Jesse Cheng announced on Monday that he would be stepping down as Student Regent of the University of California system. The announcement came just days before the final Regents meeting of his term.
The student conduct office at UC Irvine, Cheng’s home campus, ruled in March that Cheng had sexually assaulted a former girlfriend the previous fall. He appealed the finding, stepping down only after his appeal was rejected. (Cheng had admitted to sexual assault in an email to the woman, but later claimed that the confession was false, and written under pressure from his accuser. He was arrested in connection with the incident a few weeks after it allegedly occurred, but released without charges.)
In an era in which the University of California has pursued student activists with the aggressive use of both criminal and campus judicial sanctions, the mild treatment of Cheng — who, though he now denies any wrongdoing, both admitted to and was found guilty of sexual assault — stands out. In particular, it contrasts dramatically with how the university and local prosecutors have treated the “Irvine 11,” a group of students who are currently facing trial for allegedly disrupting a campus speech by the Israeli ambassador to the US.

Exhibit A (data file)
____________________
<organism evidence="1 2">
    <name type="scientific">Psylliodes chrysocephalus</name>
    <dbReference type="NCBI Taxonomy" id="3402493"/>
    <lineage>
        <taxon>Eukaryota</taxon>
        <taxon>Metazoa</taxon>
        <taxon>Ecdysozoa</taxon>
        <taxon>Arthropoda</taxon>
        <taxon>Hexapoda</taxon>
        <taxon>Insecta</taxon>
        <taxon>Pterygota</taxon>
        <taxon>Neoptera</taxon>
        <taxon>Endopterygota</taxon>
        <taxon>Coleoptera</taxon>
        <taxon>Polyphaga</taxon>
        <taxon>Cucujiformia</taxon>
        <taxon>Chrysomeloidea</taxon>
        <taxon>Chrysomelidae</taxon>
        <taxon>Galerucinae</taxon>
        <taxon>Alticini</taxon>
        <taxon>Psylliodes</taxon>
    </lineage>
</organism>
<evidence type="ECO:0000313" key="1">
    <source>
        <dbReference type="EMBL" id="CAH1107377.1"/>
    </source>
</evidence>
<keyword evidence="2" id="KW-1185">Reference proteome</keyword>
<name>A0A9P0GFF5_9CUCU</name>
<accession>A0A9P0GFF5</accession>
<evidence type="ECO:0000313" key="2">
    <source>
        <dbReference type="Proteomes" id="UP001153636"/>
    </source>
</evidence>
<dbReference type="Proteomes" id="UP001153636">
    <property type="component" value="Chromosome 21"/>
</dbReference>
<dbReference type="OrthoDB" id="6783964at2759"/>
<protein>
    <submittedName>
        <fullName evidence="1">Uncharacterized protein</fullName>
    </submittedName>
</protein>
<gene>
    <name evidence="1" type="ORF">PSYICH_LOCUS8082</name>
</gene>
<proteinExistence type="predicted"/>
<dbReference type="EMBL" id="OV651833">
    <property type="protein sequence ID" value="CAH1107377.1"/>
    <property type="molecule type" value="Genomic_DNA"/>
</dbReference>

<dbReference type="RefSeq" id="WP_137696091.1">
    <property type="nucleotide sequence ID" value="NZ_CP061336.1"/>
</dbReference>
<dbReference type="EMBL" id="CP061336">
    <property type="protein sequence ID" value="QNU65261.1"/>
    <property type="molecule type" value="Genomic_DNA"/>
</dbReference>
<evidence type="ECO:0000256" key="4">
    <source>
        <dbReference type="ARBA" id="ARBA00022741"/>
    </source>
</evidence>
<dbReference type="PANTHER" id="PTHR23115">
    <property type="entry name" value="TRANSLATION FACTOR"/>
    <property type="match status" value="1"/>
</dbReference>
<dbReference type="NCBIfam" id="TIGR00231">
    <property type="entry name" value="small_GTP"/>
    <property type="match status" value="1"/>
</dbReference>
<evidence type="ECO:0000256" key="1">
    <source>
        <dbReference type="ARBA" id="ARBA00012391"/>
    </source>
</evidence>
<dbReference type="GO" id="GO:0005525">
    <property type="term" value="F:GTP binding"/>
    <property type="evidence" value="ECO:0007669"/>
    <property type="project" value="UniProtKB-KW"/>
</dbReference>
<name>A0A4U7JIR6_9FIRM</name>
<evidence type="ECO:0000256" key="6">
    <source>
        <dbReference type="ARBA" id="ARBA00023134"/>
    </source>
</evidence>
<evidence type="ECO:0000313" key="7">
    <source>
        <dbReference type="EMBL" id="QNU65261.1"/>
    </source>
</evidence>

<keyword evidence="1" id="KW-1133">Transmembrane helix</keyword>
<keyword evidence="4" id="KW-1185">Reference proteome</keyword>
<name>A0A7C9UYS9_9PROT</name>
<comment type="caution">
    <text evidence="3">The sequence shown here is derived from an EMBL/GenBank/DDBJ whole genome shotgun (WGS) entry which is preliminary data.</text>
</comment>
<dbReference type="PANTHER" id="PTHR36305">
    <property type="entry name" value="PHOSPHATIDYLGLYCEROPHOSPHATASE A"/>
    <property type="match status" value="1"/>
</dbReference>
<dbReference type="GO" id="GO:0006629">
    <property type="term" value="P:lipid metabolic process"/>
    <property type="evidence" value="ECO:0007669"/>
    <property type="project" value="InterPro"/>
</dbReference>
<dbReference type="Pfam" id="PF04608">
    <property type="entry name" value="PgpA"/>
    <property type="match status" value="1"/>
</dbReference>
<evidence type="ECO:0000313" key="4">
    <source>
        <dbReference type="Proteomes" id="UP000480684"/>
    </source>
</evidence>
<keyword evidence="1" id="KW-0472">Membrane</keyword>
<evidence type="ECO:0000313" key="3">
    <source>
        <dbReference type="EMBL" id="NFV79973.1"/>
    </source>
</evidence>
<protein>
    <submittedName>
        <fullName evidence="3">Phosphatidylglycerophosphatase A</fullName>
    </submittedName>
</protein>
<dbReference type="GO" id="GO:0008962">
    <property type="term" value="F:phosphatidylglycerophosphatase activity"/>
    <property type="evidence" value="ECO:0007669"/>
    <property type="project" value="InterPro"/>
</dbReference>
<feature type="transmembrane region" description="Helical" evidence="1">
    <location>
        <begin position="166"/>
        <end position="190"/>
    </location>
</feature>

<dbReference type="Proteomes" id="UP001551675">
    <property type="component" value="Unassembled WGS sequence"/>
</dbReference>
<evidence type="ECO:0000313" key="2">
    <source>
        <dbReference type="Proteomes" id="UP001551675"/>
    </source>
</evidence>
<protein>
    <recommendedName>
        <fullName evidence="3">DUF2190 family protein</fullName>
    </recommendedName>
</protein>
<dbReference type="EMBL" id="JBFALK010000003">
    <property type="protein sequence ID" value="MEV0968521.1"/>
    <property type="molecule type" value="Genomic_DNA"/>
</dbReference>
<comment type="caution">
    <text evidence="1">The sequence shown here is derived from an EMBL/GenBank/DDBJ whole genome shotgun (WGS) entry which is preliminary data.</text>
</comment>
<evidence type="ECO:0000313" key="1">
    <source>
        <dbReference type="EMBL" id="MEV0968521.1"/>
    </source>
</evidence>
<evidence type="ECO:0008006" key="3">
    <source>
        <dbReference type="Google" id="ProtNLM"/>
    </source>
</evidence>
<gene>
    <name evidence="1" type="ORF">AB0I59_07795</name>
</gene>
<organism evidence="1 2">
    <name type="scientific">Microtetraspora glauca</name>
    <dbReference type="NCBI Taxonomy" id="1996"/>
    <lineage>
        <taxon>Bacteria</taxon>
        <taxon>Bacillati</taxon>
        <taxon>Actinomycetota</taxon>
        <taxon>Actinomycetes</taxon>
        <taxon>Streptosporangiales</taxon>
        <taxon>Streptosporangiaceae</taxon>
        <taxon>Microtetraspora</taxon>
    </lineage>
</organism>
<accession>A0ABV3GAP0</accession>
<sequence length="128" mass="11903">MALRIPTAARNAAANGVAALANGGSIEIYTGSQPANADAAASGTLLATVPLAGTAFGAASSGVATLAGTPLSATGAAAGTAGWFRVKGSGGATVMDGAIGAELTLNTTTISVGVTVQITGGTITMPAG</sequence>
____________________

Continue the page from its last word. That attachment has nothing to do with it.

I’ll admit that I’m ambivalent about the charges against Jesse Cheng. I know Jesse, and I’d like to believe that he’s not capable of what he’s been accused of. But whatever my personal thoughts on his case, the fact is that he was found by a student conduct board to have committed a sexual assault, and given his confession, it’s difficult to argue that the board’s conclusion was egregiously in error.
That Cheng received probation, and was allowed to keep his seat on the UC Regents until he himself chose to give it up, while the Irvine 11 saw the student organization to which they belong suspended and now each face the possibility of six months in jail? That’s not right. That’s not proportionate. That’s not legitimate.
And that disproportion, that illegitimacy, casts the whole University of California judicial system, as well as the UC’s relationship with law enforcement, into question.